The “cartographer” of the genome of one thousand people
Famous Greeks

The “cartographer” of the genome of one thousand people

When in 2000 Aris Patrinos and Craig Veder stood next to the U.S. president, Bill Clinton announcing the decoding of human genome, the achievement was only related to the «alphabet» of the code that creates life. In decoding the “grammar” code, we had to wait just for a few years, in order bioinformatics and metagenomics -the new sciences- which analyze the complexity of the genome, the countless ways of producing life and certainly the mutations that cause diseases, to be developed. Today two new international programs, are trying to achieve that, closing up to a young Greek biologist.

«In 2000 we realized the basic structure of DNA, but soon we realized that its diversity is enormous. Everyone has different combinations of genes and they act in different ways, «says to «Kathimerini, «the 35 year-old biologist from Heraklion, Crete, Manolis Dermitzakis, who works as a researcher at the Sanger Institute in Great Britain. «So”, he continues, “for example, proteins produced by these genes may vary in quantity from person to person or we can observe changes in the structure of a protein, changes in the regulatory regions of genes that determine the body part in which this can act etc».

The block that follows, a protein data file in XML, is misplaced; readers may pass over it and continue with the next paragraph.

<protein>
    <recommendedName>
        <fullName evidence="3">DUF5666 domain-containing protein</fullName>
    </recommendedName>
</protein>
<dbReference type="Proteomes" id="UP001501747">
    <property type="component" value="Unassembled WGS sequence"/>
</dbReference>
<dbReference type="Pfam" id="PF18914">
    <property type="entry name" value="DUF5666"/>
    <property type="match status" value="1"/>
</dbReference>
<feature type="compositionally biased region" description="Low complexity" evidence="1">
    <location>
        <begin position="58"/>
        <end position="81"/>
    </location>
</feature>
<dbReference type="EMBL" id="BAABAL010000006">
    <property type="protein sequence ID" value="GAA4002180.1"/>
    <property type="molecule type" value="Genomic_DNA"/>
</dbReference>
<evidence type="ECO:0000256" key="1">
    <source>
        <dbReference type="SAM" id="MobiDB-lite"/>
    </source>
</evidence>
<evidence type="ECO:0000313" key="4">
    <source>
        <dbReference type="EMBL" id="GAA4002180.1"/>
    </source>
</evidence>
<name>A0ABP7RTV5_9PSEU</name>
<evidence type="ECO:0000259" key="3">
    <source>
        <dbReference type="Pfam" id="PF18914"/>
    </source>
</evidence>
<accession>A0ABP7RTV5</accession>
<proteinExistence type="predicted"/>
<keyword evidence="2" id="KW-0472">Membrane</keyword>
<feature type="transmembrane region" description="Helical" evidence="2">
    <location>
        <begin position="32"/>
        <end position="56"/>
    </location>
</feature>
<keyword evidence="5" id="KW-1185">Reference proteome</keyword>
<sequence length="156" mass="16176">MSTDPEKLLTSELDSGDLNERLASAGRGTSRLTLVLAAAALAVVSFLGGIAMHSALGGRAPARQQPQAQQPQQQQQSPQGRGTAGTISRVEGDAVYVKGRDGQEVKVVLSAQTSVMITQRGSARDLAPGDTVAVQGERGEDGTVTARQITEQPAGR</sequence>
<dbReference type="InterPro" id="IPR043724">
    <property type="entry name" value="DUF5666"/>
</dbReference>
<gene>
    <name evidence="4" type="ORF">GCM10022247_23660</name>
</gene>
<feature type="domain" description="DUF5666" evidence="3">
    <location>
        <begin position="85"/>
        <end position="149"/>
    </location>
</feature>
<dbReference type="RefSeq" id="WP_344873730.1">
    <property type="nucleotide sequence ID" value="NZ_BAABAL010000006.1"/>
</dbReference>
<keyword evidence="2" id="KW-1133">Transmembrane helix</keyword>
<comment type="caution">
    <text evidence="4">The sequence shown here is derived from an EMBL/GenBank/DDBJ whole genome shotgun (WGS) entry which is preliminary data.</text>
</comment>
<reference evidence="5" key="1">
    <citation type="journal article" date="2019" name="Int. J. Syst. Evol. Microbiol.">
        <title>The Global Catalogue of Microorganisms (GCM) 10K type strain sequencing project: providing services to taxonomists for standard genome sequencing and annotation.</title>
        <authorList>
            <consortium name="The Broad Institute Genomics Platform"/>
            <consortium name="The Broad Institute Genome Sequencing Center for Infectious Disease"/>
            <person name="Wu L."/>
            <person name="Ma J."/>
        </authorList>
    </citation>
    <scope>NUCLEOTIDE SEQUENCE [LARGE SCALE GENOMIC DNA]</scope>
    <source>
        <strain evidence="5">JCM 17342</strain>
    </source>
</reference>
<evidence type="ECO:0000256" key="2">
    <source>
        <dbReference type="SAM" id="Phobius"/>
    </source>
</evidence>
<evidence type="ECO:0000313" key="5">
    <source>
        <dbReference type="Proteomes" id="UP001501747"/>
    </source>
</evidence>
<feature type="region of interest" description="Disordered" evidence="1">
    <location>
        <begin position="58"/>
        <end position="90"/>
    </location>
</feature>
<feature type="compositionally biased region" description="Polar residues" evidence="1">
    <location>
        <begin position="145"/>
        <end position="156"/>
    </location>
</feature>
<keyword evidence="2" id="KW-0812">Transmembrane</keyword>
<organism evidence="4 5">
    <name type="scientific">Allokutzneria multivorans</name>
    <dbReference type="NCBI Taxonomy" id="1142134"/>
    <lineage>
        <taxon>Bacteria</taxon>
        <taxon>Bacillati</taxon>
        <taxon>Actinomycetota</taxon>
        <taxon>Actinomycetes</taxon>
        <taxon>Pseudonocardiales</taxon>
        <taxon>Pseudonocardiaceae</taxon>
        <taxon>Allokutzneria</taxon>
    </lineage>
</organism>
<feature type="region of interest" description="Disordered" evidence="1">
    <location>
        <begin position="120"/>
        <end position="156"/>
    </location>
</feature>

A few years ago, Mr. Dermitzakis played a leading role in the research project ENCODE.  A major international attempt to understand the function of the 90% of the human genome, previously called «useless». Within the ENCODE, Mr. Dermitzakis and his colleagues from around the world, found that these specific genes are just the «verbs» of a complex syntax, that the so-called “useless” DNA needs in order to be activated so as to perform a function.

The revelations of the program showed that the complexity and diversity of the human genome is such that we must search in detail the causes of both the evolution of mankind, and his disease. Two people can be identical in 99%. That 1%, that differentiates them may determine very important information for them, such as height, colour, or even predisposition of developing serious illnesses such as heart disease, diabetes and cancer.